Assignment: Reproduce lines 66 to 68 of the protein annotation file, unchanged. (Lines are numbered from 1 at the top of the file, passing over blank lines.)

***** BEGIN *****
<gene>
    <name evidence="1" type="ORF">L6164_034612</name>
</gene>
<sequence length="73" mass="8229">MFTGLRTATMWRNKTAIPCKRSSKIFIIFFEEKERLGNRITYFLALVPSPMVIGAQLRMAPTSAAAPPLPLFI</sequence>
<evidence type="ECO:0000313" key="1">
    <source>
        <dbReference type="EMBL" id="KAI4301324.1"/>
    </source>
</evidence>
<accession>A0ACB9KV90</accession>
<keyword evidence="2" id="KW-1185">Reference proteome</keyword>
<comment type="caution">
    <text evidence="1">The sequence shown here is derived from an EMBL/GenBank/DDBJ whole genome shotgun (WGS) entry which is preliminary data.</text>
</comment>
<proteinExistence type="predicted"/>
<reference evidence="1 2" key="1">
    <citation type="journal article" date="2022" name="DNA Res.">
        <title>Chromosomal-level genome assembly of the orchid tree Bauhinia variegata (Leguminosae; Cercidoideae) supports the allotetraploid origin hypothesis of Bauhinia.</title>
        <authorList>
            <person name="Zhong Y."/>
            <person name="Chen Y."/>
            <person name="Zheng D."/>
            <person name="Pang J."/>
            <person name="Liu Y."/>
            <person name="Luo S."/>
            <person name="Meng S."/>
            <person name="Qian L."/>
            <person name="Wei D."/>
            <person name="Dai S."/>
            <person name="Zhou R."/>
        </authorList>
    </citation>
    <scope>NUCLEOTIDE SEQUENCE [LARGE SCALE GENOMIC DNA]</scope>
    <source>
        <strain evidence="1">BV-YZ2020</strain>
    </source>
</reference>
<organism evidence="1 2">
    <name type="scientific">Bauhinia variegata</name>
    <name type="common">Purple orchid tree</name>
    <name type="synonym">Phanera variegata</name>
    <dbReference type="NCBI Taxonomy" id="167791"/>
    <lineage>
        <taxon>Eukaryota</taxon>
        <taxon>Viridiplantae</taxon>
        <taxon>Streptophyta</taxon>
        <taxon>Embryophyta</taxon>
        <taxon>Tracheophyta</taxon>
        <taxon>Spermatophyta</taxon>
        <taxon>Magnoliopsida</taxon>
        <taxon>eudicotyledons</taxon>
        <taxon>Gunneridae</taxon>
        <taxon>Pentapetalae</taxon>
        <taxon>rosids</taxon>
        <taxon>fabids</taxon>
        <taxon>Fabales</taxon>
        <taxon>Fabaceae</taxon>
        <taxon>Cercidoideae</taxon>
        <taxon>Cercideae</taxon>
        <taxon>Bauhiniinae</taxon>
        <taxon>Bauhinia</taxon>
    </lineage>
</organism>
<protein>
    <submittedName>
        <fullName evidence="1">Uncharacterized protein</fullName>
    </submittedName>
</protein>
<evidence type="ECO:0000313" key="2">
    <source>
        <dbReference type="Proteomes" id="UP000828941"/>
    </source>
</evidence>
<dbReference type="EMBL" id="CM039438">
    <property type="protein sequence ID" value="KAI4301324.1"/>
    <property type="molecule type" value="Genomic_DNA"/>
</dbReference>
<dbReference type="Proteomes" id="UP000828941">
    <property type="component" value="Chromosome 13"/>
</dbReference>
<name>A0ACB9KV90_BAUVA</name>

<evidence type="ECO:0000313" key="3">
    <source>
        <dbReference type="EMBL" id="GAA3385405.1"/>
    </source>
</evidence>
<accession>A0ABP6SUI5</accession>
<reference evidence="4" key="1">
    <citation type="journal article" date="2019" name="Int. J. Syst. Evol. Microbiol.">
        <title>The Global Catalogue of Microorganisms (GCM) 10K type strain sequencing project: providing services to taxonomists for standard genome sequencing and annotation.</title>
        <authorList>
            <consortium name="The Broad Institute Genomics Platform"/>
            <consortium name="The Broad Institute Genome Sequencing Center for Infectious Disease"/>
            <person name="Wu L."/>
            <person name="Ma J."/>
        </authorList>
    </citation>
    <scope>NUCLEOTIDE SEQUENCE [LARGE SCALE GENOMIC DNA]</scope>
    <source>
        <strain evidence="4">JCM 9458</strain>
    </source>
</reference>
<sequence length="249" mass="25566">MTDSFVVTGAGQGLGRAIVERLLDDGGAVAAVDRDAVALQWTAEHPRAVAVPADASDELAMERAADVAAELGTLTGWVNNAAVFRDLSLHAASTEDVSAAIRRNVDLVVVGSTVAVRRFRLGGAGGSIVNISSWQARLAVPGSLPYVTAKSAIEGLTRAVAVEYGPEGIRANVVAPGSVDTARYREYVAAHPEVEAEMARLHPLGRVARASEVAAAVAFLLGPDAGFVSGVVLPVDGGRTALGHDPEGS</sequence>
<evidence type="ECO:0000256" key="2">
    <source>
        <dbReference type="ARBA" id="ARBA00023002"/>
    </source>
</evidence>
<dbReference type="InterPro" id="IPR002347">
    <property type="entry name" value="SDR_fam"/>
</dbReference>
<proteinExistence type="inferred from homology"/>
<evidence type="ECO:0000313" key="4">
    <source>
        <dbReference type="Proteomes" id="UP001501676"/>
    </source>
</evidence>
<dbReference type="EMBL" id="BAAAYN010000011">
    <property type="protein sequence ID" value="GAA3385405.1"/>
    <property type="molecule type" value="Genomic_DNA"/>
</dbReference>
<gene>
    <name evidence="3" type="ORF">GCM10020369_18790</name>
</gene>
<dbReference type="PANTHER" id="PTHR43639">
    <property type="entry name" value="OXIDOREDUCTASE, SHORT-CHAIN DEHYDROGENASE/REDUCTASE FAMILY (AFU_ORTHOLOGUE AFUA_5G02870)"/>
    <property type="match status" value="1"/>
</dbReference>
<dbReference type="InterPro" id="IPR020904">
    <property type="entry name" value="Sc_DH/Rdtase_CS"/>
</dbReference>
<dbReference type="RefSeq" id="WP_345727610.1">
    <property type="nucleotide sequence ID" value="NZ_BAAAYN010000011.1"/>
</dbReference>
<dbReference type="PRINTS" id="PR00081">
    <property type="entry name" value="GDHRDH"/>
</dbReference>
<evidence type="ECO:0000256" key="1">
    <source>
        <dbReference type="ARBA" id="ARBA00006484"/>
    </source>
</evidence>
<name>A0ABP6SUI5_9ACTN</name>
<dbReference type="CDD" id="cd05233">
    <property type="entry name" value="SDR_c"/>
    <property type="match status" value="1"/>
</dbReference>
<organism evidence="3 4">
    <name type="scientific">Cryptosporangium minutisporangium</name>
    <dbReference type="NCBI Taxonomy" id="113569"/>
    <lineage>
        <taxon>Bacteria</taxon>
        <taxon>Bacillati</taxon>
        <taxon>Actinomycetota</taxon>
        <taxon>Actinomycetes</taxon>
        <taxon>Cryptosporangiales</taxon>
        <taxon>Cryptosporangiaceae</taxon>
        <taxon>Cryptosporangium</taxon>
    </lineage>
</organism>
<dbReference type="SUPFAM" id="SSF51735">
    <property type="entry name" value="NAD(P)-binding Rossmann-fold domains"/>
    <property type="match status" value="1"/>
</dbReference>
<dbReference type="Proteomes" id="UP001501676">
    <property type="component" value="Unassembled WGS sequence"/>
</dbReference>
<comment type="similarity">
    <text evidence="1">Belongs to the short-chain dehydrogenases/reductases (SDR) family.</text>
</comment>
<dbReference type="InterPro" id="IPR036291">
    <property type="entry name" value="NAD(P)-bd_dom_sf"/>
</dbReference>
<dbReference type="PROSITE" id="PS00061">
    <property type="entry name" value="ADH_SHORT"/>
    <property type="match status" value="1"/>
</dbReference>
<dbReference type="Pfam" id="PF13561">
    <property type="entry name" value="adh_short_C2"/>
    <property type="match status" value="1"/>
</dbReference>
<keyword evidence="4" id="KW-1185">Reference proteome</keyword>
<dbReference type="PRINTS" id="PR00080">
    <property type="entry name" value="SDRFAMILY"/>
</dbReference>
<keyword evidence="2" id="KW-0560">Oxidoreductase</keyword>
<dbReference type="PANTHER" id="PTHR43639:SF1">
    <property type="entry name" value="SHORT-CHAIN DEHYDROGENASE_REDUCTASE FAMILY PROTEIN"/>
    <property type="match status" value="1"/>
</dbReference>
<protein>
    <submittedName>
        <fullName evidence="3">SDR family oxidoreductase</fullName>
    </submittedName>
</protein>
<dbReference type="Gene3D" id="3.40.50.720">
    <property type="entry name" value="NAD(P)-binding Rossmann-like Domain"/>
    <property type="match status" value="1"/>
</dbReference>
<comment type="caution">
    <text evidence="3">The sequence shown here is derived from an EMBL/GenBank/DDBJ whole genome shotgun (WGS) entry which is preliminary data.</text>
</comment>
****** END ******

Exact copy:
        <fullName evidence="1">Uncharacterized protein</fullName>
    </submittedName>
</protein>